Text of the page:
Bio-plastics and edible films for food packaging
Publication Type
Conference Paper

Currently, more than 300 million tons of oil-derived plastics are produced each year, 50% of which is for single use purpose. By 2050, there could be more plastic in the ocean than fish by the weight. In Palestine about 11 million tons will be consumed at the end 2020. Most of the food packaging available in the market is developed from synthetic traditional polymers such as polyethylene, polypropylene, or polystyrene causing health hazards due to migration of toxic additives into the consumables. Plastic degradation is very long process it required more than 50 years to fully degrade. Now a days, worldwide working to find out an alternative product to plastic that cannot pollute our environment it called “Bio-plastics” that could be bio-based, biodegradable or both. Moreover, edible film is defined as a thin film obtained from hydrocolloid substances, which allow the film to be ingested without causing any adverse health problem to human. This films can be deposited on the food surfaces or between the food components.
Edible films can be synthesized from different carbohydrates and/or protein such as pectin, chitosan, plant and animal proteins. In this work the attention was in the industrial by-product like the wastes that derived from the oily seed after the oil extraction it called defatted cake. Our attention was to find out the cheap protein or polysaccharide sources to use it to prepare the edible films. We intended to use the Nigella sativa defatted seed cake to extract the protein, which used to prepare the Nigella stevia protein films. Glycerol (30% w/w protein) as plasticizer was used to obtain good film properties because without plasticizer cannot form films. Recently, we find out that using only 2 % (v/v) grape juice is enough to obtained handleable films without glycerol. Moreover, microbial transglutaminase enzymes (20 U/g protein) that used as crosslinker showed an important strategies to improve the Nigella stevia protein films with promising properties. Pectin films with glycerol and nanoparticles were used to extend the strawberry shelf-life up to 8 days at refrigerated temperature. Moreover, chitosan and protein films under vacuum were used to extend the Nabulsi cheese shelf-life without salt up to 12 days under refrigerated temperature.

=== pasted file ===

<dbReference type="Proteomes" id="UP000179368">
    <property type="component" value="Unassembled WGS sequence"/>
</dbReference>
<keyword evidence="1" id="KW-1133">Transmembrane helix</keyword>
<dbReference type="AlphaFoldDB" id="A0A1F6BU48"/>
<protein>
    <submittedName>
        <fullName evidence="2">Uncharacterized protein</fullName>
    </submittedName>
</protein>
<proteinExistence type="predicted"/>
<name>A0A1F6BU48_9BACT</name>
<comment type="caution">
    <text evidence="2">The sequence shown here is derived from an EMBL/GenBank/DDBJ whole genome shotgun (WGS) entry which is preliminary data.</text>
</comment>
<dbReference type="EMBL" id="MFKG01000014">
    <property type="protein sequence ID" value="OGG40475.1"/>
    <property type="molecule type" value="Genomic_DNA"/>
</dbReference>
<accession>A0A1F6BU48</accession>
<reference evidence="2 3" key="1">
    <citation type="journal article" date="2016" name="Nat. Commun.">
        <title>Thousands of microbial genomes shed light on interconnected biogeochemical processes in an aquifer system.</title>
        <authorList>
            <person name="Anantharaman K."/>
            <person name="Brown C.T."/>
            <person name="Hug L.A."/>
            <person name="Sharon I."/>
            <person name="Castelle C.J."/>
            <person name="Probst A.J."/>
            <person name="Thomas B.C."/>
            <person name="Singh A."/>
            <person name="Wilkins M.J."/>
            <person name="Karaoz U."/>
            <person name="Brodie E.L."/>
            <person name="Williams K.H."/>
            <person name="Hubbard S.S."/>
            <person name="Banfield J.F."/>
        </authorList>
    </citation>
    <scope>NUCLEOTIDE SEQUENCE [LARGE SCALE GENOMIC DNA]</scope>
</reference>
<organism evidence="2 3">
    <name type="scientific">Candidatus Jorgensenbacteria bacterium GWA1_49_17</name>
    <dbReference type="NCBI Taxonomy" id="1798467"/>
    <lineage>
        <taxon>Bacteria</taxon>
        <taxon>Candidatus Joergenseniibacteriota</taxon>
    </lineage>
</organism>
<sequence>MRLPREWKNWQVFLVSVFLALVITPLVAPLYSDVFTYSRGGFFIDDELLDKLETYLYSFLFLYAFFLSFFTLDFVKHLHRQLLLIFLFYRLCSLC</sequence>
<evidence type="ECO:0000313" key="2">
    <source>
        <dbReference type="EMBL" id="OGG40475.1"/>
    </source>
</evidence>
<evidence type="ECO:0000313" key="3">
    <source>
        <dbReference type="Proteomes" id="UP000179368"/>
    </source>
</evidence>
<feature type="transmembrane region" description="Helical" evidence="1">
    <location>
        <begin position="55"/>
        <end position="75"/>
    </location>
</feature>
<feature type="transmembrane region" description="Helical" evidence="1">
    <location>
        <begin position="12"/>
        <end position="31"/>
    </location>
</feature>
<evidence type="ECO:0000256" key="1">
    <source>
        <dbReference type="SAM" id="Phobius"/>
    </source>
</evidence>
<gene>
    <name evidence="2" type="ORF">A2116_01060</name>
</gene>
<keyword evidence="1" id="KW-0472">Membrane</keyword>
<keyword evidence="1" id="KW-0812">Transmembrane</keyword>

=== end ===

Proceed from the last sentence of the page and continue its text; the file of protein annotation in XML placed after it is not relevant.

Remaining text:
In conclusion, using bio-plastic and edible films is a promising strategies to reduce the plastic food packaging that will help to reduce the environment pollutions. Nigella stevia protein, pectin and chitosan showed a positive effect to enhance food shelf-life. Nanoparticles, cross-linker, plasticizer, essential oil and

Conference Title
Challenges of environment in the Arab region Conference
Conference Country
Conference Date
Nov. 28, 2020 - Nov. 28, 2020
Conference Sponsor
جامعة القدس, اتحاد الاكادميين و العلماء العرب, اكاديمية فلسطين للعلوم و التكنولوجيا, المنتدى العلمي لحماية البيئة.